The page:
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When the vote came down on Tuesday, Alicia Cibrian looked to the sky, made the sign of the cross, and cried.
As the City Council chambers erupted in cheers and congratulations around her, Cibrian, 71, stood in the middle of it all with tears running down her face.
She spoke in Spanish. “They remembered us,” she said.
Cibrian lives in Barrio Logan. She buys groceries only when her children have time to drive her to the supermarket three miles away. She walks, and her neighborhood has few grocery options.
“We feel so far away from everything,” she said. “I want to see fresh fruit, milk. Knowing that I’m going to have a store…” Her sentence trailed off.
“I didn’t think I would live to see this,” she went on. “I thank God that he gave me the chance.”
If all goes as planned, Cibrian will shop for fruit in her neighborhood in 2012.
On Tuesday, the City Council approved agreements with two private developers to build a supermarket and 92 affordable housing units in the heart of Barrio Logan, an impoverished neighborhood that has struggled to attract private developers.
The vote represents a tremendous leap forward for the community that has been searching for a leg up for decades.
The Mercado del Barrio project has languished for more than 20 years despite promises from politicians and developers that a barren 6.8 acre lot at the foot of the Coronado Bridge would be developed into a retail and housing center and jump-start Barrio Logan’s economic rebirth.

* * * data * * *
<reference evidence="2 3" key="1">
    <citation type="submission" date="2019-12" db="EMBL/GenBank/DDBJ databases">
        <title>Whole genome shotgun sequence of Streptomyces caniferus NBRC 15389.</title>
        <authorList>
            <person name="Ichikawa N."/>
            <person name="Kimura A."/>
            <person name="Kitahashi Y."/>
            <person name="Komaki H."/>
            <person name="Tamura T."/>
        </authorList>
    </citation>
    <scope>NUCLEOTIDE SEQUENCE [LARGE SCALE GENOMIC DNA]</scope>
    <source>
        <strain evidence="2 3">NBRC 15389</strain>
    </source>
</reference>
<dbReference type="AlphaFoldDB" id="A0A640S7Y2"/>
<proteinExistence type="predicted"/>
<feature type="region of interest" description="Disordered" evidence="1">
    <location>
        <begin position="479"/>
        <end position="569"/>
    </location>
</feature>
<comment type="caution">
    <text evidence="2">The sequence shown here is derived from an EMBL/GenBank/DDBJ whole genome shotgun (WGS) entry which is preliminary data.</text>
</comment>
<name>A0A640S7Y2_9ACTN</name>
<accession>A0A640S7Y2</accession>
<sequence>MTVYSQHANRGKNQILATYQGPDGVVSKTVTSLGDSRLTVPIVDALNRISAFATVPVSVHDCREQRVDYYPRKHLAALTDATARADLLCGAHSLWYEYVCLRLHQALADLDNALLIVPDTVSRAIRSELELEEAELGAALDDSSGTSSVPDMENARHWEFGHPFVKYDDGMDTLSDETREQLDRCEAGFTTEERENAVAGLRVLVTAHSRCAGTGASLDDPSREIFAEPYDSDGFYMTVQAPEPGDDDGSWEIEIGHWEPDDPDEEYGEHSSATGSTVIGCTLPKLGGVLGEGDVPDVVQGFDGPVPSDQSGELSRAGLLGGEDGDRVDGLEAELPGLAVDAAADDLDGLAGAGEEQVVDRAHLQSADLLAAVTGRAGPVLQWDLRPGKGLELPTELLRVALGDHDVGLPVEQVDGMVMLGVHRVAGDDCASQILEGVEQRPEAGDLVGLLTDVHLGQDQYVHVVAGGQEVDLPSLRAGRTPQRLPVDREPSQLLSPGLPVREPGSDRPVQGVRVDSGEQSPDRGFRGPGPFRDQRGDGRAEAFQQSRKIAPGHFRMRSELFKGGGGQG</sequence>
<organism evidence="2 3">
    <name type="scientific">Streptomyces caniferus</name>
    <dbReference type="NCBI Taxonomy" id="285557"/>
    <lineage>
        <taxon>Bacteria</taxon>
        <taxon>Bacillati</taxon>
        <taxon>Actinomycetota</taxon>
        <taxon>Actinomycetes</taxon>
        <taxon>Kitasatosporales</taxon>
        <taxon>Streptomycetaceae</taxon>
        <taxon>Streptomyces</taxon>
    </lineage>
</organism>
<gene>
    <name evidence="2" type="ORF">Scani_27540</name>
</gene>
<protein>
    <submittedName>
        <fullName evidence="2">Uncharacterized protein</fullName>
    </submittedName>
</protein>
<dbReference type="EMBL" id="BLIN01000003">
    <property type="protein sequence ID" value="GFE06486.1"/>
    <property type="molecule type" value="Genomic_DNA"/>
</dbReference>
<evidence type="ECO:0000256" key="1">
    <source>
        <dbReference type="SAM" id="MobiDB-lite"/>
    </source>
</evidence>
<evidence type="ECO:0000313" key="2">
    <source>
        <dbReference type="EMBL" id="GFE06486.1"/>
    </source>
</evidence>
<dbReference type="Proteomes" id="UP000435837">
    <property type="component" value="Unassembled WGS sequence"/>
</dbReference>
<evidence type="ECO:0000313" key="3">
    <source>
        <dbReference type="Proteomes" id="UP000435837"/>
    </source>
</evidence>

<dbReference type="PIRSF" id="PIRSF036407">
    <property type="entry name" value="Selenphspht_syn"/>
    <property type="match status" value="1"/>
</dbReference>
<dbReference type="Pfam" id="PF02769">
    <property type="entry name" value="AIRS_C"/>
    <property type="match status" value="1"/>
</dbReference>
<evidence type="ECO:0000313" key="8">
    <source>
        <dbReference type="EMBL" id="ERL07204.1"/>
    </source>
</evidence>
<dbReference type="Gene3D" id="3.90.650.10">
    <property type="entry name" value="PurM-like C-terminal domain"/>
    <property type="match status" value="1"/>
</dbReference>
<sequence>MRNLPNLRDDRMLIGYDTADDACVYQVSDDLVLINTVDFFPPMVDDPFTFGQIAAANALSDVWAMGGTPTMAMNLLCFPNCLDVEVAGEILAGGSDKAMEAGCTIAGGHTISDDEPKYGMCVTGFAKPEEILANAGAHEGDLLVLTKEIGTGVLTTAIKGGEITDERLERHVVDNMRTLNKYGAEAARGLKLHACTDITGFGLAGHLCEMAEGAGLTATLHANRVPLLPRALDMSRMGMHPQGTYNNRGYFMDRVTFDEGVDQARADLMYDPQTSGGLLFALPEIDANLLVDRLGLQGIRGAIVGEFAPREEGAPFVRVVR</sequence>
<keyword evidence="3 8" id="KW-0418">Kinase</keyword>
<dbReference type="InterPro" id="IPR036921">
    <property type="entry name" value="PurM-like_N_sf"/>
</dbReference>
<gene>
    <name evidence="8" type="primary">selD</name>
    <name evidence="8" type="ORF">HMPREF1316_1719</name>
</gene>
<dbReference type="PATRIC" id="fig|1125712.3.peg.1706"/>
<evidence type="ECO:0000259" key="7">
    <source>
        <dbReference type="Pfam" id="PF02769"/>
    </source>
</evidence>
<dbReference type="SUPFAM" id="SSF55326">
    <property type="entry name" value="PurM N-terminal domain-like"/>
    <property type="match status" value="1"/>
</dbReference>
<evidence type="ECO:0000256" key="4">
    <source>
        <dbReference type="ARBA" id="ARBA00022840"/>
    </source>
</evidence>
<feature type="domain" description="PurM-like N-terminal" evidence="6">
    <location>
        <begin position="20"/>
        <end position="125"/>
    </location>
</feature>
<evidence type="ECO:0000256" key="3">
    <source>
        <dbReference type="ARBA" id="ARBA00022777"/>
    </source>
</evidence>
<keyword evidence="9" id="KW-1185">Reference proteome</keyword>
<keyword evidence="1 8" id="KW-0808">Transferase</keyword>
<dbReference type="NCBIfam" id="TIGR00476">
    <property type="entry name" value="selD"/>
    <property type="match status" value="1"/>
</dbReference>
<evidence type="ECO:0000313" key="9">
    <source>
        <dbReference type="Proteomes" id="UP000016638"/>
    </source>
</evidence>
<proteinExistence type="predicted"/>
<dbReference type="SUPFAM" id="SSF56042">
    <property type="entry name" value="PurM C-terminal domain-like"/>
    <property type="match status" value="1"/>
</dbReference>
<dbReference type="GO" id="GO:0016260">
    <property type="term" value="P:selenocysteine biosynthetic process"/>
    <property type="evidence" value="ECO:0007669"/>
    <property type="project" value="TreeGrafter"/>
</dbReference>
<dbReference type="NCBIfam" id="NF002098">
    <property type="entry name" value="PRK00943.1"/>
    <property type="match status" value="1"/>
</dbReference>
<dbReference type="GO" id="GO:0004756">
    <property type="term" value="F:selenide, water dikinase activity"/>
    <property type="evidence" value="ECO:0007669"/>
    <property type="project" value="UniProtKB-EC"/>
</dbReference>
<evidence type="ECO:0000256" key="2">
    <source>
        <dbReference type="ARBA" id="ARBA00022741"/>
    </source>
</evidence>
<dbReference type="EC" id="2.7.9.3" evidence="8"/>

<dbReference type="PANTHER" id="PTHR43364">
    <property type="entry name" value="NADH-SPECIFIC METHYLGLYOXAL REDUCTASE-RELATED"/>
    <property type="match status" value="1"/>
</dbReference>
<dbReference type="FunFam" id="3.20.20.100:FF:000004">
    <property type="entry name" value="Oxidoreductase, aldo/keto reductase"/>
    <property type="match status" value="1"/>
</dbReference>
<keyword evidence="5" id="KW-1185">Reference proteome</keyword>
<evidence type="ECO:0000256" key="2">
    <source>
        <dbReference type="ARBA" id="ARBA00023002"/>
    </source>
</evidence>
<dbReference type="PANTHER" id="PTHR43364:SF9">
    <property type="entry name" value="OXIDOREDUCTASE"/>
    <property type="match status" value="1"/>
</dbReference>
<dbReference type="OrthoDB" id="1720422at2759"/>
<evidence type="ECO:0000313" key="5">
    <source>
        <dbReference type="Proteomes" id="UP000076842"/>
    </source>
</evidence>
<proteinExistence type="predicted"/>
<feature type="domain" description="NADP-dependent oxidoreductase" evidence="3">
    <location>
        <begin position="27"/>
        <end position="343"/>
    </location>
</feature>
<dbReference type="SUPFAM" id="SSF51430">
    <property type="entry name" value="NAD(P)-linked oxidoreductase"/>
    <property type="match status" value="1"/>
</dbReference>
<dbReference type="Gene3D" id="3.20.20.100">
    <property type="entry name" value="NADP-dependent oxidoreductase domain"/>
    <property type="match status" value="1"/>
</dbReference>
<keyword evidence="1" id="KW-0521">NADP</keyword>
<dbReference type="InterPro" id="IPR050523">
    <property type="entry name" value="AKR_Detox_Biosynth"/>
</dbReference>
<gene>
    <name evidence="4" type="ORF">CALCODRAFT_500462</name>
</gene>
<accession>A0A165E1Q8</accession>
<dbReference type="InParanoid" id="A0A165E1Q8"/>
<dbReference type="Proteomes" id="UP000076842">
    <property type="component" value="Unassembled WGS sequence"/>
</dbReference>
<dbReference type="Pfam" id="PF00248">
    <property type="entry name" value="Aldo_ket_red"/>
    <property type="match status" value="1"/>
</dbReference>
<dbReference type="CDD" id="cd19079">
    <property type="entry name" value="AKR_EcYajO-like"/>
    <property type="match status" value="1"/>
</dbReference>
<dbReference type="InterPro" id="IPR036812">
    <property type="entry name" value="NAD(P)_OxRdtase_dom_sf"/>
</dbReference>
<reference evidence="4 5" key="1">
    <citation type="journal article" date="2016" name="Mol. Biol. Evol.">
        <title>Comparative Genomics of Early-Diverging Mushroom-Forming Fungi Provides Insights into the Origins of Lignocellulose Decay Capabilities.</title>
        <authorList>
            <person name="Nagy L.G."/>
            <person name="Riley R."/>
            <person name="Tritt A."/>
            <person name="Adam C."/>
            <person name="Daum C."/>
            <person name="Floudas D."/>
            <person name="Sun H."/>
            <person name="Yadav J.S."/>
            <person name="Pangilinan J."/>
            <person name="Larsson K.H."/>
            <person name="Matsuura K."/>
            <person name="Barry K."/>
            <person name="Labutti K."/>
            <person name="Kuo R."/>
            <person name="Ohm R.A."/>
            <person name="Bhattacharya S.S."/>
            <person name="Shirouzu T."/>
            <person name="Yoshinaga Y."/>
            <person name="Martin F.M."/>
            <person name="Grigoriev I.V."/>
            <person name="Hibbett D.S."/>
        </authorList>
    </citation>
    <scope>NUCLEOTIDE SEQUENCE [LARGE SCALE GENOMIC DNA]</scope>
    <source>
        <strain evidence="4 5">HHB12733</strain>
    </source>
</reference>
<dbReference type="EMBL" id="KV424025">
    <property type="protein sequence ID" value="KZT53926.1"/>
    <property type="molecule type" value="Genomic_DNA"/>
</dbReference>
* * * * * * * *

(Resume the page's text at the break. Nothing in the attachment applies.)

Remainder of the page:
Tuesday’s decision is the culmination of several years of maneuvering by city and Redevelopment Agency staff to assure developers that the Mercado was a viable and profitable project, especially as the city was engaged in an intense legal struggle with its previous developer of choice, who continues claiming ownership of the empty property.
Those concerns surfaced only briefly during Tuesday’s meeting, with the project’s attorneys assuring council members that the city held full ownership of the land and had every right to move forward developing it.
Instead, city staff focused on what the Mercado project will bring to Barrio Logan: a 35,000-square-foot Northgate Market catering to the neighborhood’s Latino community, with wide aisles and produce more fresh than Barrio Logan has seen in decades.
Five hundred permanent jobs.
Ninety-two apartments for families earning less than $50,000 a year.
Opportunities for residents to earn money selling their own goods.
And pride immeasurable for a community — home to mechanic shops and recycling plants — that has long felt like a dumping ground for the businesses no one else wanted.
“I sell my tamales, and they’re delicious,” Silvia Saldaña told the council before the vote. “As soon as the Mercado is there, I’m going to invite you all to come and enjoy my delicious tamales.”
The council obliged, voting unanimously to sign an agreement with developers Shea Properties and Chelsea Investment Corp. to begin developing the roughly $60 million mixed-use project.